The long-anticipated fall of Boris Johnson this week confronts us all with the question: am I a truth-twister or a truth-seeker? Am I shaping truth to my own desires or my desires to truth?
Truth matters at every level of life and society – in our bedrooms, homes, schools and offices as well as in board-rooms, lecture halls and corridors of power. Unfortunately we live in a ‘post-truth’ society shaped over centuries firstly by the Bible and then by the rejection of the Bible. In recent years, lies over Brexit, COVID-19, stolen elections, the invasion of Ukraine and gender issues have become daily news content.
Isaiah (59:14) in his day put it like this: Our courts oppose the righteous, and justice is nowhere to be found. Truth stumbles in the streets, and honesty has been outlawed.
Where can we find direction in these dangerous times? For as Harvard professor Timothy Snyder warns us, ‘post-truth is pre-fascist’. Without truth there is no trust, no genuine communication, no real community, no true democracy. Only manipulation. What can we as ordinary individuals do in the course of our daily lives to seek and defend truth?
Last Wednesday, as the haemorrhaging of government officials in London led up to the prime minister’s resignation the following day, the Czechs were commemorating a national hero who was martyred for standing for truth.
For on July 6, 1415, Jan Hus was burnt at the stake as a heretic during a papal council in Constance. Rector of the Charles University in Prague, Hus had been influenced by John Wycliffe, whose teaching had spread to Prague via Bohemian students in Oxford. Popular for his preaching in the local language rather than Latin, Hus criticised the Catholic Church for selling indulgences, simony and other practices.
Summoned to appear before the Council, Hus was thrown into a dungeon despite an imperial guarantee of his safety. From there, he wrote to exhort his followers back in Prague to ‘seek the truth, hear the truth, learn the truth, love the truth, speak the truth, adhere to the truth, defend it to the death, for truth will free you’.
Hus’ motto, Truth prevails (Pravda vítězí), was adopted by the Czech dissident Vaclav Havel when he became president of his newly democratised country after the overthrow of communism in 1989. It remains the national motto to this day and still flutters in the wind over the presidential palace. Havel himself insisted that ‘truth and love must prevail over lies and hatred’.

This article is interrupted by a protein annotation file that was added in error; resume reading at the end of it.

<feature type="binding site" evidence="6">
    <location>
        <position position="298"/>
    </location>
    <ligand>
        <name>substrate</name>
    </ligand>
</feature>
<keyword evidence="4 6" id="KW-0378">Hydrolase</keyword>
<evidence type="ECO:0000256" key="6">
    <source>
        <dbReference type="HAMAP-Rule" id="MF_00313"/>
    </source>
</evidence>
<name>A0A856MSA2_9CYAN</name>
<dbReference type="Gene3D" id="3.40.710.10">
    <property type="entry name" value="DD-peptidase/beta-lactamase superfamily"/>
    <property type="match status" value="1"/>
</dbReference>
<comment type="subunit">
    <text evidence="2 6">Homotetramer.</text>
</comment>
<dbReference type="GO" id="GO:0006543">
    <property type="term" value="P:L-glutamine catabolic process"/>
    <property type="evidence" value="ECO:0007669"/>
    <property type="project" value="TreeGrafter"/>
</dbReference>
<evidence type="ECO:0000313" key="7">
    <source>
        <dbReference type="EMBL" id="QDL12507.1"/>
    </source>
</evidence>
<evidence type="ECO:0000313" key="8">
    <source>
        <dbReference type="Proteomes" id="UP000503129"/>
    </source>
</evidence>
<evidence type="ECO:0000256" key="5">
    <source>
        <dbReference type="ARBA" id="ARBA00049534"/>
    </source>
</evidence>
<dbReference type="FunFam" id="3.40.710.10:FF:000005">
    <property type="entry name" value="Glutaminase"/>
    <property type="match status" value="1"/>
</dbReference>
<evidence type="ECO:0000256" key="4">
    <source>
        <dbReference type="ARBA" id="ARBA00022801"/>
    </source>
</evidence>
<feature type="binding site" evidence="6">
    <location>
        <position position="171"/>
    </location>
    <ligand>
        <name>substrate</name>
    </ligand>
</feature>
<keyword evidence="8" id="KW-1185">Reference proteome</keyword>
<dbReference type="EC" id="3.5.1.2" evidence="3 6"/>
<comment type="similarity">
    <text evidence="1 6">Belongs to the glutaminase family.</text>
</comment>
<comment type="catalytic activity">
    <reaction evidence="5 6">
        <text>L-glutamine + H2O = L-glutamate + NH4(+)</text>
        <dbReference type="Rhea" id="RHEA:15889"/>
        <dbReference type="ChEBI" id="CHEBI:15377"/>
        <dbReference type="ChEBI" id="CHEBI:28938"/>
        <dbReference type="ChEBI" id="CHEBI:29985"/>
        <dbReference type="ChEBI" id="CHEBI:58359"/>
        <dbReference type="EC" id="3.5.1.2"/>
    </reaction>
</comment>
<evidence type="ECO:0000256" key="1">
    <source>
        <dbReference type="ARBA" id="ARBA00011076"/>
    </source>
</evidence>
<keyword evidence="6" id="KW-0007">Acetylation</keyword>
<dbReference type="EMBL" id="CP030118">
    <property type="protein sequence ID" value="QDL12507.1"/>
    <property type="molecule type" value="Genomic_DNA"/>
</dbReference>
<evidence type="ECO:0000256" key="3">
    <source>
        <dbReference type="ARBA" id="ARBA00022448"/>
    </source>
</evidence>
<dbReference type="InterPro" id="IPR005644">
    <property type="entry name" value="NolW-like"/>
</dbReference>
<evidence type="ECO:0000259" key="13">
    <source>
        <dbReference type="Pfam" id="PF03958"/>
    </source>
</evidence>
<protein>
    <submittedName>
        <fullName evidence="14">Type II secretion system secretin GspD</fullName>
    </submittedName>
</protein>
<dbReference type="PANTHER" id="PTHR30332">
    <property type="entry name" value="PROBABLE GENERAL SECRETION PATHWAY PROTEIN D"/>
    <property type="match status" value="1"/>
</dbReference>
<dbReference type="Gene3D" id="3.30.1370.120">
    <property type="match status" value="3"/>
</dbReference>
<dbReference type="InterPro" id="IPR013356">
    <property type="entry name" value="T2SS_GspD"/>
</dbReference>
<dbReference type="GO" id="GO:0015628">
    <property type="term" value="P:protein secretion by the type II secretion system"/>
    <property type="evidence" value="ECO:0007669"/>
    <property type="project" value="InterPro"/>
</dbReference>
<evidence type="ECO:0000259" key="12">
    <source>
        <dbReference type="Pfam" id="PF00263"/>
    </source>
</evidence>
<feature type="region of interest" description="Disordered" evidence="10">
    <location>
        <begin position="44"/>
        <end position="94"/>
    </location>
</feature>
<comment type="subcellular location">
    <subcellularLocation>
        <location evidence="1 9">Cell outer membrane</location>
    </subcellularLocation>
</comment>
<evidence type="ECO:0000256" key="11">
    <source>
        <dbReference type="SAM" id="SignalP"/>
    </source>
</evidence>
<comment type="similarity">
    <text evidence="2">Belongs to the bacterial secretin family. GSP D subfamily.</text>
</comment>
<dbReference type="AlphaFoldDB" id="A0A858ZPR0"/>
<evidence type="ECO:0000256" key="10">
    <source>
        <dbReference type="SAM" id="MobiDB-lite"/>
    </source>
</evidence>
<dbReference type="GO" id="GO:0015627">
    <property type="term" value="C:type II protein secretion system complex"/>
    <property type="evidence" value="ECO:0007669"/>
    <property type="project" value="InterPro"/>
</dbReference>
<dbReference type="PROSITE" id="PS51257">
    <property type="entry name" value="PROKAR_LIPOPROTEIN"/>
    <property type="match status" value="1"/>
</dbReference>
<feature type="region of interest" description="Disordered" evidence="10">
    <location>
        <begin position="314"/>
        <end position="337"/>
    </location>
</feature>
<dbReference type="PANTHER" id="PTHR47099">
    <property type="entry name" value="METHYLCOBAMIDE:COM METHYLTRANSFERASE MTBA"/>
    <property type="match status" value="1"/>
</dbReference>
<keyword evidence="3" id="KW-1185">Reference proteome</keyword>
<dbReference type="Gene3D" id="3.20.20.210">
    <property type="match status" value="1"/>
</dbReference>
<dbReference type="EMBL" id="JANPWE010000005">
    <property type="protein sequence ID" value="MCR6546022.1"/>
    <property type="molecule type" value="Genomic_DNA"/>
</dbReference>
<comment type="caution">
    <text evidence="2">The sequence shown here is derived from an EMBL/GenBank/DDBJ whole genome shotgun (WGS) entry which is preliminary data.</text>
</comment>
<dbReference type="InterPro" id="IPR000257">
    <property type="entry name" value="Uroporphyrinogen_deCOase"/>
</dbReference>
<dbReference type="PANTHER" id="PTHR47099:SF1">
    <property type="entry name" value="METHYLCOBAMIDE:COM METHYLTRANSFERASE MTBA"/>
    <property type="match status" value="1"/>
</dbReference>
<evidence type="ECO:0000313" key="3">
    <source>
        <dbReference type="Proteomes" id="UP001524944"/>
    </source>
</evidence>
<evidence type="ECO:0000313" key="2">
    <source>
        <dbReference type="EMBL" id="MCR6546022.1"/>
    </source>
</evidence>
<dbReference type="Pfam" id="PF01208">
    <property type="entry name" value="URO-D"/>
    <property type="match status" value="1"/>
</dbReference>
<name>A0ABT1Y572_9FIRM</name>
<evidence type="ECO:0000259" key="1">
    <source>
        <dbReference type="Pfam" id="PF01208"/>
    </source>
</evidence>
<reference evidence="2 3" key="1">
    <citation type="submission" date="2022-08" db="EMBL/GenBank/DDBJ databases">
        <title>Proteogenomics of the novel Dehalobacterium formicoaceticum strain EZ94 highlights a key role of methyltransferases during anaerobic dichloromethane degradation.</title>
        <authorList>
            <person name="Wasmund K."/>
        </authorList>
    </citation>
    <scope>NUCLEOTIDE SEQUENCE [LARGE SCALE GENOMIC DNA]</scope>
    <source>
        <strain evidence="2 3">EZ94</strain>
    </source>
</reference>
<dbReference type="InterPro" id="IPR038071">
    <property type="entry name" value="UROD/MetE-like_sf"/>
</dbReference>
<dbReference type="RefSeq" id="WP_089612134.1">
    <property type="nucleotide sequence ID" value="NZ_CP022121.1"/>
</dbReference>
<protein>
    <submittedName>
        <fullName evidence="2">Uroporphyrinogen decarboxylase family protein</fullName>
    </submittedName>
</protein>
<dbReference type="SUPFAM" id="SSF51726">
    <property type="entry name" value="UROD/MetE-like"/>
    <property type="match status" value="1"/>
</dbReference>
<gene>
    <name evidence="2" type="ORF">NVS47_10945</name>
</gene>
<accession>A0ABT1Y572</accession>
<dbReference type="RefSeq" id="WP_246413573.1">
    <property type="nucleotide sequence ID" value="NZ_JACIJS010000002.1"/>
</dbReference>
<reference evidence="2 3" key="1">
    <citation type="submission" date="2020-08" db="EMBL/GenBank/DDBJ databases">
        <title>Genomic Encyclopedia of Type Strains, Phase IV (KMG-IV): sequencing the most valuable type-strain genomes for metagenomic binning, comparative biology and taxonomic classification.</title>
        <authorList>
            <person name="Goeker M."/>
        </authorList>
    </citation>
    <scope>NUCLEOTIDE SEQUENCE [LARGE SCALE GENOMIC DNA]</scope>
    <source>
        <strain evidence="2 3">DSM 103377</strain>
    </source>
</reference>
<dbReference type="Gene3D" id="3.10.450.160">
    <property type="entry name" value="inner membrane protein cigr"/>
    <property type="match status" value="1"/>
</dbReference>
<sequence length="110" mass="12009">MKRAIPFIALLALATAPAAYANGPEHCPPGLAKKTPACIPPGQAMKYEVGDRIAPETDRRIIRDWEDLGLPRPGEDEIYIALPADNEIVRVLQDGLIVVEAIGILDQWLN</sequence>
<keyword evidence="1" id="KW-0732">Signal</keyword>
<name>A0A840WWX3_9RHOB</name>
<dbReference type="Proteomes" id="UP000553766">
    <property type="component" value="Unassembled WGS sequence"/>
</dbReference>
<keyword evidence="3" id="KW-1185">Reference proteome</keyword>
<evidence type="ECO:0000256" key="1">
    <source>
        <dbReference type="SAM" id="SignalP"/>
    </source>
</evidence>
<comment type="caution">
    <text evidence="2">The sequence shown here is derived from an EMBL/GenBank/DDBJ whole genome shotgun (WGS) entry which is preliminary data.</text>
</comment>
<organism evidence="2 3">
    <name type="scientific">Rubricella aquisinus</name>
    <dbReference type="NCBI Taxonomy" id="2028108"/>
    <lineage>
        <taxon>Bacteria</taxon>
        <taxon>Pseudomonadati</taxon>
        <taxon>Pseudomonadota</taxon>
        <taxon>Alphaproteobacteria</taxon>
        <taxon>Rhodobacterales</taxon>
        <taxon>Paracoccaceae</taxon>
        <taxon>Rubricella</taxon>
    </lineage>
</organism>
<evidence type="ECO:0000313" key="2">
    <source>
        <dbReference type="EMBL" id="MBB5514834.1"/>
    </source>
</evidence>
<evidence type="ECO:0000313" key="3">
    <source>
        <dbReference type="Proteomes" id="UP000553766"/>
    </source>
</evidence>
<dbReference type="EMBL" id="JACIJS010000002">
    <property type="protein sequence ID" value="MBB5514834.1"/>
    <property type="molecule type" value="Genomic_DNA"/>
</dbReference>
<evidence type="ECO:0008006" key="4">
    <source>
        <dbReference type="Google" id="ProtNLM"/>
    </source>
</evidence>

Web of lies
Havel was also influenced by the Russian dissident Aleksandr Solzhenytsin who urged his fellow Soviet citizens to stand for truth in the face of systemic injustice and falsehood. In words freshly relevant in Putin’s Russia today, he addressed those tempted to ‘live comfortably and not to rock the boat’. To those who asked themselves, ‘what does it have to do with us? we cannot do anything about it’, he answered: ‘But we can!‘
“The simplest and most accessible key to our self-neglected liberation is this: personal non-participation in lies. Though lies may conceal everything, though lies may control everything, we should be obstinate about this one small point: let them be in control but without any help from any of us. It is the easiest thing for us to do and the most destructive for the lies. Because when people renounce lies it cuts short their existence. Like a virus, they can survive only in a living organism.
Solzhenytsin urged his readers not to sign, write or print distortions of the truth; not to utter or repeat lies in private or public conversation; not to promote distortions of the truth ‘whether it be in painting, sculpture, photography, technical science or music’, ‘not to cite out of context a single quotation to please someone, to feather his own nest, to achieve success in his work, if it does not accurately reflect the matter at issue’; not to ‘subscribe to or buy a newspaper or magazine in which information is distorted and primary facts are concealed’; and to ‘immediately walk out of a meeting, session, lecture, performance or film if a speaker tell lies, or purveys ideological nonsense or shameless propaganda’.
Solzhenytsin inspired a spiritual uprising eventually helping the marxist house of cards to collapse. Fifty years later, we need a new spiritual uprising rebelling against the web of lies spun by too many of our leaders – and compatriots on social media. We need to heed Solzhenytsin’s exhortations on renouncing lies; as well as Hus’ urgings to ‘seek the truth, hear the truth, learn the truth, love the truth, speak the truth, adhere to the truth, and defend it to the death.’
P.S. Today is the 9th of the month, and thus at 6pm this evening we hold this month’s Schuman Talk. Two of my Schuman Centre associates who grew up in the communist world will reflect with me on how language is abused to distort reality, then as now. Ineta Lansdowne from Riga, Latvia, and Dr Mari Blaj in Iasi, Romania, will expand further on the theme of seeking and defending truth. I promise you an insightful discussion!
Till next week,